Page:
ABB: Everything you need to know about the world's leading engineering company
LED Controls stocks a wide range of factory automation products, from some of the world’s leading manufacturers. One of the most well-known names in the industry is ABB, a Swedish-Swiss company that dates back to 1883, and has since grown to be a global name in innovation.
But how did ABB get to where they are today?
History of ABB
The ABB we know today didn’t appear until 1988, but the history of the company goes all the way back to 1883. This was the year that Ludvig Fredholm established Elektriska Aktiebolaget in Stockholm, who specialised in the manufacture of electrical lighting and generators. Over the next decade, engineer Jonas Wenstrom invented the three-phase system for generators, transformers and motors, before Elektriska Aktiebolaget merged with Wenstroms & Granstroms Elektriska Kraftbolag in 1890. The new company was known as Allmanna Svenska Elektriska Aktiebolaget, or ASEA for short.
Following the invention from Jonas Wenstrom in 1889, ASEA set about building the creation, with Sweden’s first three-phase transmission system being built by the newly merged company in 1893. The innovation didn’t stop there, with ASEA continuing to create groundbreaking designs throughout the 20th century. Their work included the supply of locomotives and power converters for Stockholm’s new railway system that reached to Gothenburg, and the design and installation of the first 400kV AC cable to connect an underground power station to the Swedish grid.
Other world firsts for ASEA included the world’s first production of synthetic diamonds in 1953, and the first HVDC transmission line installation in 1954, as well as the building of Sweden’s first ever nuclear power plant in 1972, and the launch of one of the first industrial robots in 1978. By 1986, the growth of ASEA had been huge. Nearly 100 years after the 1890 merger to become ASEA, the company now employed over 71,000 people with revenues of over $6.8 billion.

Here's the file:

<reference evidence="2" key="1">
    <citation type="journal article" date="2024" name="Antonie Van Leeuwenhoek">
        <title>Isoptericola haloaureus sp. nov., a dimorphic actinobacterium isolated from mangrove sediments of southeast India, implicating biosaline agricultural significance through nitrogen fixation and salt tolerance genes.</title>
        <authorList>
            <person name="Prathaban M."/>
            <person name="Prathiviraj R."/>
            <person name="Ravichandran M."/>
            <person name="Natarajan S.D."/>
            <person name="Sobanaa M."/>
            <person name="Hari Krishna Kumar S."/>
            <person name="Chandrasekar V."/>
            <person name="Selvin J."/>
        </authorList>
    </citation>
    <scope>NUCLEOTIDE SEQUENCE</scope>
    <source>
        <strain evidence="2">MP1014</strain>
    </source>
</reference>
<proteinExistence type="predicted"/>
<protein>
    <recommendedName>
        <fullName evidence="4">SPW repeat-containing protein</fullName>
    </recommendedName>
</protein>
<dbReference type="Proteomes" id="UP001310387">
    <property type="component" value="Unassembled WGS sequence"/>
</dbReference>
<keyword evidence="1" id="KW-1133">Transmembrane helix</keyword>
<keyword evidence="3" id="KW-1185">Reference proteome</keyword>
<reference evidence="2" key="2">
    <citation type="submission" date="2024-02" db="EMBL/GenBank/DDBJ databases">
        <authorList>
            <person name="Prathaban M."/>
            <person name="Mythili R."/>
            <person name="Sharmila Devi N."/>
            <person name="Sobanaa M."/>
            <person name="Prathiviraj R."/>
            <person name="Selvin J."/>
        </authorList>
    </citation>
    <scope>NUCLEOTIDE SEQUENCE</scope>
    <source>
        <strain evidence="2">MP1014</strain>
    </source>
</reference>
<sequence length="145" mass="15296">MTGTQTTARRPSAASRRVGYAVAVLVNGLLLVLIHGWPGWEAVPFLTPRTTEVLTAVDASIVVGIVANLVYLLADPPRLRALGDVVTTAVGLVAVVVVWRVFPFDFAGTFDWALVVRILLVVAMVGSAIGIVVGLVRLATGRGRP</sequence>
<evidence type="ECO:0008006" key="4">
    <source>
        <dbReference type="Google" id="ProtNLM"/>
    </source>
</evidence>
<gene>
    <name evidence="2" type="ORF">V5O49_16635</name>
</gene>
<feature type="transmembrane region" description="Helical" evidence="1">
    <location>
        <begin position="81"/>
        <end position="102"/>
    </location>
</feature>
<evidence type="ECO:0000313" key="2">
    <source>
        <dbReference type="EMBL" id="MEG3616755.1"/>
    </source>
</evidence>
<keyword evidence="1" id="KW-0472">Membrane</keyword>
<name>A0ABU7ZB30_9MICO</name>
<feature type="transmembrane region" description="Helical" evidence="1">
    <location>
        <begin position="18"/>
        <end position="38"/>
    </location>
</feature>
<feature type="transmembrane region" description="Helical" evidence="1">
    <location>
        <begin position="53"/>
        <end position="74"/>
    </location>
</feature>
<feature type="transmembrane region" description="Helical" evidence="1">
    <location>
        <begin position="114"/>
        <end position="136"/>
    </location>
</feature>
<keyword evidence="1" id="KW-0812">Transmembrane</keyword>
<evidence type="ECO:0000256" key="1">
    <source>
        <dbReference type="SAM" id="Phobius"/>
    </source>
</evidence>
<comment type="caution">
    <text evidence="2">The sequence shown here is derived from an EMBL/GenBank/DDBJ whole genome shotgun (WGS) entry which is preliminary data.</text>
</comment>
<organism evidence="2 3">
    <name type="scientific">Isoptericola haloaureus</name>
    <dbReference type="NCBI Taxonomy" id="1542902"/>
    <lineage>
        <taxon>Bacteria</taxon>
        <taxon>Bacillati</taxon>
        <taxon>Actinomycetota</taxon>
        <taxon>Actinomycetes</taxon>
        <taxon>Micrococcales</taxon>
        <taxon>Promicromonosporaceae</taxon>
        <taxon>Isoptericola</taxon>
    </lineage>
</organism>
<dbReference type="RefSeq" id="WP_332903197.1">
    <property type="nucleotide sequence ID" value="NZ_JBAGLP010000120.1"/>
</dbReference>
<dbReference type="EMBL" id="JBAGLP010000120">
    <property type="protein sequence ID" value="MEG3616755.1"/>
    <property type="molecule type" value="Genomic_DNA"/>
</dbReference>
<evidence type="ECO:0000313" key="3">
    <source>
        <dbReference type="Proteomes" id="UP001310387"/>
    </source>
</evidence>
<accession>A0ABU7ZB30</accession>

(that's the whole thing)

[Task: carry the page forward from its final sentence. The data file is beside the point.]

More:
Before moving forward to the origins of ABB, let’s move back to the late 19th century again. While ASEA was starting to develop as a company, over in Baden, Switzerland were Charles E. L. Brown and Walter Boveri, who established Brown, Boveri & Cie in 1891. BBC became the first company in Switzerland to transmit high-voltage power, and went on to later supply Europe’s first large-scale combined heat and power plant in 1983.
With a focus on the production of power, BBC went through the 20th century, producing innovative new products. In 1901, they built Europe’s first steam turbine, following up with the first combustion gas turbine for generating electricity in 1939. 1994 saw BBC produce the first high-speed locomotive, while the company carried out the first data transmission at carrier frequency in 1953. In 1965, BBC built the first ever 110kV gas-insulated switchgear, also building the first gearless cement drive in the world in 1969, and the world’s most powerful transformer (1300MVA) in 1971. By 1986, BBC was employing over 97,000 people and generating more than $8.5 billion in revenue.
In 1988, Swedish company ASEA and Swiss company BBC merged to form ASEA Brown Boveri, known as ABB. With two corporation’s worth of innovation behind them, combining over 200 years’ worth of experience, ABB set about revolutionising the industry with their new group, based in Zurich headquarters with over 160,000 employees and $17 billion in revenue.
Finishing off the 20th century and moving into the 21st, ABB continued to make groundbreaking achievements, including the following highlights:
- In 1998, ABB created a picking and packing delta robot named the FlexPicker.
- The world’s first commercial high-voltage shore-to-ship electric power was delivered by ABB in 2000.
- In 2002, ABB linked the AC networks of South Australia and Victoria with the world’s longest underground transmission.
- ABB delivered electricity through a 70km DC link to a North Sea gas platform in 2005.
- The power networks of Norway and the Netherlands were linked in 2008, with the world’s longest submarine HVDC cable (580km)
- In 2012, ABB designed and built a hybrid DC breaker suitable for the creation of large inter-regional DC grids.
The development and evolution of ABB as a company was also boosted by a number of acquisitions over the years. The first notable one came in 1990, when the metering and control division of Westinghouse was purchased, along with the US power supply system creator Combustion Engineering, and International Combustion Ltd in the remainder of the 90s.